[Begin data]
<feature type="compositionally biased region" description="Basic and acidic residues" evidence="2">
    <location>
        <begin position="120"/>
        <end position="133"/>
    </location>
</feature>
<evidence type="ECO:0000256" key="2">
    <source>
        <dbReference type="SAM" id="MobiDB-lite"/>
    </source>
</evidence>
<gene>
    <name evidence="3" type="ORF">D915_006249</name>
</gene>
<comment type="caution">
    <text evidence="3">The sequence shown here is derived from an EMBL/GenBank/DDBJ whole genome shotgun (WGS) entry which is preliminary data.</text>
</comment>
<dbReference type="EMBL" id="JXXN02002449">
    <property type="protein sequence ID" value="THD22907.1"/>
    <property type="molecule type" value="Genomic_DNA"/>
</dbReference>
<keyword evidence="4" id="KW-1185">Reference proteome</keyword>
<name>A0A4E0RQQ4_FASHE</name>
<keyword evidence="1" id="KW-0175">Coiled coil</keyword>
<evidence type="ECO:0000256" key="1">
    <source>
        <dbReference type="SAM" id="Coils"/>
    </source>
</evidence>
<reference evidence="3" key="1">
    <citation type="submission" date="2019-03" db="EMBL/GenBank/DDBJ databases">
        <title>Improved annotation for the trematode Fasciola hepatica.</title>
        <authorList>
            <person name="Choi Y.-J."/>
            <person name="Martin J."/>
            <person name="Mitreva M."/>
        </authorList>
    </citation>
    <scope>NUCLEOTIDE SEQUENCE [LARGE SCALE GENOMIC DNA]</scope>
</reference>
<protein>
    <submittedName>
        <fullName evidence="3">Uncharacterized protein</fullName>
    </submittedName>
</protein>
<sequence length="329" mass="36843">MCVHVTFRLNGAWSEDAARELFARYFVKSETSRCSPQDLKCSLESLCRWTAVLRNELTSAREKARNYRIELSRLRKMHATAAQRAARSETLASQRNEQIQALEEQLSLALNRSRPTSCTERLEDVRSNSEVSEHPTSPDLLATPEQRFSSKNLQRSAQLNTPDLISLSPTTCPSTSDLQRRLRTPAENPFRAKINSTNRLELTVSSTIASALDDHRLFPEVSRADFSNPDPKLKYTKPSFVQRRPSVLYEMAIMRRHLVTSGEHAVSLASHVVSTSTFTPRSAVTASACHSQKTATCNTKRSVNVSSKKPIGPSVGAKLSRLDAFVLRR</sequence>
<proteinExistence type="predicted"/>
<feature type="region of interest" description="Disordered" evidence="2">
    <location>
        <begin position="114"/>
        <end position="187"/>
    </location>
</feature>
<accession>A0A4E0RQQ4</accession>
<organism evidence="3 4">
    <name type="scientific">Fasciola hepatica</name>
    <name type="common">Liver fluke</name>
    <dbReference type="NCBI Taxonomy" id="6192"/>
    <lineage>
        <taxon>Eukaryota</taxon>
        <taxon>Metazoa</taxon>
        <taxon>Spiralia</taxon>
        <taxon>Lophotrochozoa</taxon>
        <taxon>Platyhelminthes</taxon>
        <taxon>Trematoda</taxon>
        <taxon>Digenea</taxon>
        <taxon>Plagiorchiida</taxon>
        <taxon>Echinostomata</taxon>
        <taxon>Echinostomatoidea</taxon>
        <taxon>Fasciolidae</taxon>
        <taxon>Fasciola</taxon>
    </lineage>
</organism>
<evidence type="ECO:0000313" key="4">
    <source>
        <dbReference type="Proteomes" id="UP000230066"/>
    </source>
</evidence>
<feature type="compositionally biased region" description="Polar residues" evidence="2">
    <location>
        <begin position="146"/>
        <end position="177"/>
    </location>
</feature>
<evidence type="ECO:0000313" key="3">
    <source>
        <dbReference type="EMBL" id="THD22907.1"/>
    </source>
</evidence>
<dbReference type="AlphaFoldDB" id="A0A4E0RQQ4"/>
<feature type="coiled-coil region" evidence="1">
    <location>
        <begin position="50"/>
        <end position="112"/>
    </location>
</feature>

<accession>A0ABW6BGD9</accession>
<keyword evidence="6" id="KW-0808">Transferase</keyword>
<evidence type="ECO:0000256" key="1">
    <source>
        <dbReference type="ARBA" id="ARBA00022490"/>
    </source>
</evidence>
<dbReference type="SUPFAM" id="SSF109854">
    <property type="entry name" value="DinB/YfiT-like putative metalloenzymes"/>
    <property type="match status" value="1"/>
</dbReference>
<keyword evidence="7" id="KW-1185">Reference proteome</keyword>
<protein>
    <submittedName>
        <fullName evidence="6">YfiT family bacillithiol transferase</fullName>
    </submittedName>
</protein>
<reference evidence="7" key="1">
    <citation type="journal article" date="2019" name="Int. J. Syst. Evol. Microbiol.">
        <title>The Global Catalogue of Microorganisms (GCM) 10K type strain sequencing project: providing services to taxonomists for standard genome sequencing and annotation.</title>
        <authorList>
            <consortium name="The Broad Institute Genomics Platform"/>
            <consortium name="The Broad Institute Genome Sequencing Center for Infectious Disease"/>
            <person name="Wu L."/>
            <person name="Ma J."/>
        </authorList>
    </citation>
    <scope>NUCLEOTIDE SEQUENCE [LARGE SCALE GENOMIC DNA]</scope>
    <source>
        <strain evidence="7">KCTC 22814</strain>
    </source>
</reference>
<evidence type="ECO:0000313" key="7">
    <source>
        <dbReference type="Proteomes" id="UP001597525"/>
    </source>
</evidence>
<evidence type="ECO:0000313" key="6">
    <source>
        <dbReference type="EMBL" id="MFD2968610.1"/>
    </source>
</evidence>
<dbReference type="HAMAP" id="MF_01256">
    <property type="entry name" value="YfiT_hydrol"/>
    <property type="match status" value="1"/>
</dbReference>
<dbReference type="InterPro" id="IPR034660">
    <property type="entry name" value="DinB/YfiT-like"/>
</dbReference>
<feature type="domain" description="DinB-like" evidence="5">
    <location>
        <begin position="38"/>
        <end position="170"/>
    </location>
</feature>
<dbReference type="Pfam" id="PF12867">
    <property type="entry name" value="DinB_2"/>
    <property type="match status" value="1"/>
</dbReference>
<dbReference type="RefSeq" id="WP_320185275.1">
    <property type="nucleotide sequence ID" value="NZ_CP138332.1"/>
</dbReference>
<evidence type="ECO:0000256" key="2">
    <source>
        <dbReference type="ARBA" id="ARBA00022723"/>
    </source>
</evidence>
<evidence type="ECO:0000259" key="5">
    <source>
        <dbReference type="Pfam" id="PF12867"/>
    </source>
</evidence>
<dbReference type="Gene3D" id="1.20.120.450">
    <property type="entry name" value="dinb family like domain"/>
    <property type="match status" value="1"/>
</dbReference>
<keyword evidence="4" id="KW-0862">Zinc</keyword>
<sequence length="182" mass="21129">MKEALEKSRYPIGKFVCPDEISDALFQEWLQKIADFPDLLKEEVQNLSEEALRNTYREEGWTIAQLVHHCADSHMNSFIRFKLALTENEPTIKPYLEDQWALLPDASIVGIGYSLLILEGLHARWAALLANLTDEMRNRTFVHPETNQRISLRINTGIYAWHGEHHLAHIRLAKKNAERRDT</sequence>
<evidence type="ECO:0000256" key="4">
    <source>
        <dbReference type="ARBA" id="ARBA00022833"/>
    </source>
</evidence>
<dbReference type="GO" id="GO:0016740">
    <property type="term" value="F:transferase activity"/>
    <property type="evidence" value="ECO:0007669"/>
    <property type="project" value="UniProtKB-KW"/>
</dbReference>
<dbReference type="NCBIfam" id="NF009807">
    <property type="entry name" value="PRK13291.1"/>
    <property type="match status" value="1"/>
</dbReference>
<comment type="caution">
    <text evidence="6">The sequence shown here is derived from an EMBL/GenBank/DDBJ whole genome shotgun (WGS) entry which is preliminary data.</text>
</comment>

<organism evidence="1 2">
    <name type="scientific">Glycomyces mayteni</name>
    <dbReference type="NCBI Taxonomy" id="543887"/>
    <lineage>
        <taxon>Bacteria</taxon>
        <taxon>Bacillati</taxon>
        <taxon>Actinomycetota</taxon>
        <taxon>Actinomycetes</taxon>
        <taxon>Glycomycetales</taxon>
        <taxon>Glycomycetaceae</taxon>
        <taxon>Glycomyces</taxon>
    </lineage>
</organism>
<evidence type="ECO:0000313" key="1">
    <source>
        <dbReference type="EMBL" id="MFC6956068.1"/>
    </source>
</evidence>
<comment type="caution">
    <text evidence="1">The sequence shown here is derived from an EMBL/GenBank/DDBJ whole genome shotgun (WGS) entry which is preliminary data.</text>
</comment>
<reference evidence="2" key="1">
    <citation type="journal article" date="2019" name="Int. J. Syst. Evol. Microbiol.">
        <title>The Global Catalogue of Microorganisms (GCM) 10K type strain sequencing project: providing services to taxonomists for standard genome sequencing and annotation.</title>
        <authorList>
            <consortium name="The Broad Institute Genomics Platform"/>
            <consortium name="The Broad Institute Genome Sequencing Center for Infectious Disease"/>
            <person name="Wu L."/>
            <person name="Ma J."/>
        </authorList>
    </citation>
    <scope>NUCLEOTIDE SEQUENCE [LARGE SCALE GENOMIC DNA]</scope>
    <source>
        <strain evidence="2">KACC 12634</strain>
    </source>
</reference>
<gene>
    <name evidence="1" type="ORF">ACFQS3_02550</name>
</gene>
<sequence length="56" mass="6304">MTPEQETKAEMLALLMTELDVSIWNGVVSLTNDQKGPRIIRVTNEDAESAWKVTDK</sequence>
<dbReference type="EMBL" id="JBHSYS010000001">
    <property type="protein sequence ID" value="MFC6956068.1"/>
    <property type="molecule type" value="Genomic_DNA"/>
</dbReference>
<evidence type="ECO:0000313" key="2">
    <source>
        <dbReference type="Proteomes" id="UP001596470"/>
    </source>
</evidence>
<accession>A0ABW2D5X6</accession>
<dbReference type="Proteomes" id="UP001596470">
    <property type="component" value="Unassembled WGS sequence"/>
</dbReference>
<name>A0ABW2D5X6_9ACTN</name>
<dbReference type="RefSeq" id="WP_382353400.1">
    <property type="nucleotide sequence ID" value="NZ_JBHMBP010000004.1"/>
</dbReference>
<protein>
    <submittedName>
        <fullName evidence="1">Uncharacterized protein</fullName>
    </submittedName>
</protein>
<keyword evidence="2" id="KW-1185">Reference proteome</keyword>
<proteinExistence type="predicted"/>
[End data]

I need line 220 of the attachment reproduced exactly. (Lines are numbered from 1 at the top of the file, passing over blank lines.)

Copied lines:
            <person name="Ma J."/>